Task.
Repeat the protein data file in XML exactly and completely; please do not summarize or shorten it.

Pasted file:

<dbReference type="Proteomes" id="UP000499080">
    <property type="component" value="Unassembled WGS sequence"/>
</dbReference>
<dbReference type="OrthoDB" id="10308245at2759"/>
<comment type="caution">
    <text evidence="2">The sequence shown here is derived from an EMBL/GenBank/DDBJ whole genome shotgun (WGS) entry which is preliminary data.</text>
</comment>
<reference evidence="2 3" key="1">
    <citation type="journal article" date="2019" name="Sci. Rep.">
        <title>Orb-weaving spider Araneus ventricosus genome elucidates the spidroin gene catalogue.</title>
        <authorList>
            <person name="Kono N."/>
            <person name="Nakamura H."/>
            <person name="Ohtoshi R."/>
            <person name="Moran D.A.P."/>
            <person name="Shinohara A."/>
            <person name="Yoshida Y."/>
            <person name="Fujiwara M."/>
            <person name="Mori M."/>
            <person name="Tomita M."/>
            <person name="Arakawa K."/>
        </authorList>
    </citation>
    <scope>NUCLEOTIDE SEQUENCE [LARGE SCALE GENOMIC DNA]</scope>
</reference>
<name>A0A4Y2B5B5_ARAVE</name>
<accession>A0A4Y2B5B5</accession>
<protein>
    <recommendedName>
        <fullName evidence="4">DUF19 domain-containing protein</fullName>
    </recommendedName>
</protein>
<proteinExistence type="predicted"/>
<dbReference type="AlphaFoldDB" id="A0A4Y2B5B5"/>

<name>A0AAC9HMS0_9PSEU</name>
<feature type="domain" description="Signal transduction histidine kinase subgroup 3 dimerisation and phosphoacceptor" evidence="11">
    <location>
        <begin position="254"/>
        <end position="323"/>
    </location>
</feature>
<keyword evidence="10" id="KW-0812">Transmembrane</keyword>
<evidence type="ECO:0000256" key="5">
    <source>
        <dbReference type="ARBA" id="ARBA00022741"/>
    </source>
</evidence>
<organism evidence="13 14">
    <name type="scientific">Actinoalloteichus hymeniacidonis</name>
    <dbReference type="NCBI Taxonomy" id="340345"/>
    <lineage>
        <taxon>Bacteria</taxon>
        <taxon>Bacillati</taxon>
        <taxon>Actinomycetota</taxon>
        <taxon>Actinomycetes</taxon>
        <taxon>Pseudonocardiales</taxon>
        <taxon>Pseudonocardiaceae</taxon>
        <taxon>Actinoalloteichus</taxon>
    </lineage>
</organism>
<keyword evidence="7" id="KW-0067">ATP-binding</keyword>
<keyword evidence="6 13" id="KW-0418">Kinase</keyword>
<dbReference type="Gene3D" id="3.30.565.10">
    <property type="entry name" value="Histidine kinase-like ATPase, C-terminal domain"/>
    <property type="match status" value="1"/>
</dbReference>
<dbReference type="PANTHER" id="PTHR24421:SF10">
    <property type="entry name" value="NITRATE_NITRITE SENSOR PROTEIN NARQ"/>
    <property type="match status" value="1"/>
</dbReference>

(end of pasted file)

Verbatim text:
<dbReference type="Proteomes" id="UP000499080">
    <property type="component" value="Unassembled WGS sequence"/>
</dbReference>
<dbReference type="OrthoDB" id="10308245at2759"/>
<comment type="caution">
    <text evidence="2">The sequence shown here is derived from an EMBL/GenBank/DDBJ whole genome shotgun (WGS) entry which is preliminary data.</text>
</comment>
<reference evidence="2 3" key="1">
    <citation type="journal article" date="2019" name="Sci. Rep.">
        <title>Orb-weaving spider Araneus ventricosus genome elucidates the spidroin gene catalogue.</title>
        <authorList>
            <person name="Kono N."/>
            <person name="Nakamura H."/>
            <person name="Ohtoshi R."/>
            <person name="Moran D.A.P."/>
            <person name="Shinohara A."/>
            <person name="Yoshida Y."/>
            <person name="Fujiwara M."/>
            <person name="Mori M."/>
            <person name="Tomita M."/>
            <person name="Arakawa K."/>
        </authorList>
    </citation>
    <scope>NUCLEOTIDE SEQUENCE [LARGE SCALE GENOMIC DNA]</scope>
</reference>
<name>A0A4Y2B5B5_ARAVE</name>
<accession>A0A4Y2B5B5</accession>
<protein>
    <recommendedName>
        <fullName evidence="4">DUF19 domain-containing protein</fullName>
    </recommendedName>
</protein>
<proteinExistence type="predicted"/>
<dbReference type="AlphaFoldDB" id="A0A4Y2B5B5"/>

<name>A0AAC9HMS0_9PSEU</name>
<feature type="domain" description="Signal transduction histidine kinase subgroup 3 dimerisation and phosphoacceptor" evidence="11">
    <location>
        <begin position="254"/>
        <end position="323"/>
    </location>
</feature>
<keyword evidence="10" id="KW-0812">Transmembrane</keyword>
<evidence type="ECO:0000256" key="5">
    <source>
        <dbReference type="ARBA" id="ARBA00022741"/>
    </source>
</evidence>
<organism evidence="13 14">
    <name type="scientific">Actinoalloteichus hymeniacidonis</name>
    <dbReference type="NCBI Taxonomy" id="340345"/>
    <lineage>
        <taxon>Bacteria</taxon>
        <taxon>Bacillati</taxon>
        <taxon>Actinomycetota</taxon>
        <taxon>Actinomycetes</taxon>
        <taxon>Pseudonocardiales</taxon>
        <taxon>Pseudonocardiaceae</taxon>
        <taxon>Actinoalloteichus</taxon>
    </lineage>
</organism>
<keyword evidence="7" id="KW-0067">ATP-binding</keyword>
<keyword evidence="6 13" id="KW-0418">Kinase</keyword>
<dbReference type="Gene3D" id="3.30.565.10">
    <property type="entry name" value="Histidine kinase-like ATPase, C-terminal domain"/>
    <property type="match status" value="1"/>
</dbReference>
<dbReference type="PANTHER" id="PTHR24421:SF10">
    <property type="entry name" value="NITRATE_NITRITE SENSOR PROTEIN NARQ"/>
    <property type="match status" value="1"/>
</dbReference>